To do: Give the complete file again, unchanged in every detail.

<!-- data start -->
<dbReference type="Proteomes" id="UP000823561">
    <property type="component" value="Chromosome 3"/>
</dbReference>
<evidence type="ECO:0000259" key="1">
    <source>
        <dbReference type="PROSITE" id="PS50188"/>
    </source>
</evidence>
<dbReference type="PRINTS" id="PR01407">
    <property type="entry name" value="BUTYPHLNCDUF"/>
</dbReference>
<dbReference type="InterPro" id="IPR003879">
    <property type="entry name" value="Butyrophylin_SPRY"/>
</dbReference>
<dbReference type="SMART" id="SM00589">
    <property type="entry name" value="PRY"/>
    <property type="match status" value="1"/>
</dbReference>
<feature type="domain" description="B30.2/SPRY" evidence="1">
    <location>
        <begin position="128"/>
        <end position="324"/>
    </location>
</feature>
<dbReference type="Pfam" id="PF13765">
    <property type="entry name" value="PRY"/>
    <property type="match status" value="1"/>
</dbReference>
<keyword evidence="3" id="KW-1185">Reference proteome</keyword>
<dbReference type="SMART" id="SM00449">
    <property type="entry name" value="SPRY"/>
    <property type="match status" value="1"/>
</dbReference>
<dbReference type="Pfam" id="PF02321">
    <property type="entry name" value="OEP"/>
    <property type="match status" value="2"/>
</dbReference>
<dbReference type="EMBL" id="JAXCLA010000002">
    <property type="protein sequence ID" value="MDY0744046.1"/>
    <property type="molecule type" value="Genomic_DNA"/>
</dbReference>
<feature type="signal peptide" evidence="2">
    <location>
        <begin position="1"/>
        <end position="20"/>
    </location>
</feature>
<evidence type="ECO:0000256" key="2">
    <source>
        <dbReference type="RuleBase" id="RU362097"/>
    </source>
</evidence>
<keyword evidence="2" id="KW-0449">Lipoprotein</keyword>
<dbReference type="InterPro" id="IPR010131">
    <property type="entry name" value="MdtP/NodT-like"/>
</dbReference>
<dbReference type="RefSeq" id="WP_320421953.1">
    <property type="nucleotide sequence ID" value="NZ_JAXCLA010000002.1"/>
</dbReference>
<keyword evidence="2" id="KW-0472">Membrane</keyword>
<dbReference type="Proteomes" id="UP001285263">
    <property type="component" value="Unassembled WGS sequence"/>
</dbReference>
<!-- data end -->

<dbReference type="Proteomes" id="UP000823561">
    <property type="component" value="Chromosome 3"/>
</dbReference>
<evidence type="ECO:0000259" key="1">
    <source>
        <dbReference type="PROSITE" id="PS50188"/>
    </source>
</evidence>
<dbReference type="PRINTS" id="PR01407">
    <property type="entry name" value="BUTYPHLNCDUF"/>
</dbReference>
<dbReference type="InterPro" id="IPR003879">
    <property type="entry name" value="Butyrophylin_SPRY"/>
</dbReference>
<dbReference type="SMART" id="SM00589">
    <property type="entry name" value="PRY"/>
    <property type="match status" value="1"/>
</dbReference>
<feature type="domain" description="B30.2/SPRY" evidence="1">
    <location>
        <begin position="128"/>
        <end position="324"/>
    </location>
</feature>
<dbReference type="Pfam" id="PF13765">
    <property type="entry name" value="PRY"/>
    <property type="match status" value="1"/>
</dbReference>
<keyword evidence="3" id="KW-1185">Reference proteome</keyword>
<dbReference type="SMART" id="SM00449">
    <property type="entry name" value="SPRY"/>
    <property type="match status" value="1"/>
</dbReference>
<dbReference type="Pfam" id="PF02321">
    <property type="entry name" value="OEP"/>
    <property type="match status" value="2"/>
</dbReference>
<dbReference type="EMBL" id="JAXCLA010000002">
    <property type="protein sequence ID" value="MDY0744046.1"/>
    <property type="molecule type" value="Genomic_DNA"/>
</dbReference>
<feature type="signal peptide" evidence="2">
    <location>
        <begin position="1"/>
        <end position="20"/>
    </location>
</feature>
<evidence type="ECO:0000256" key="2">
    <source>
        <dbReference type="RuleBase" id="RU362097"/>
    </source>
</evidence>
<keyword evidence="2" id="KW-0449">Lipoprotein</keyword>
<dbReference type="InterPro" id="IPR010131">
    <property type="entry name" value="MdtP/NodT-like"/>
</dbReference>
<dbReference type="RefSeq" id="WP_320421953.1">
    <property type="nucleotide sequence ID" value="NZ_JAXCLA010000002.1"/>
</dbReference>
<keyword evidence="2" id="KW-0472">Membrane</keyword>
<dbReference type="Proteomes" id="UP001285263">
    <property type="component" value="Unassembled WGS sequence"/>
</dbReference>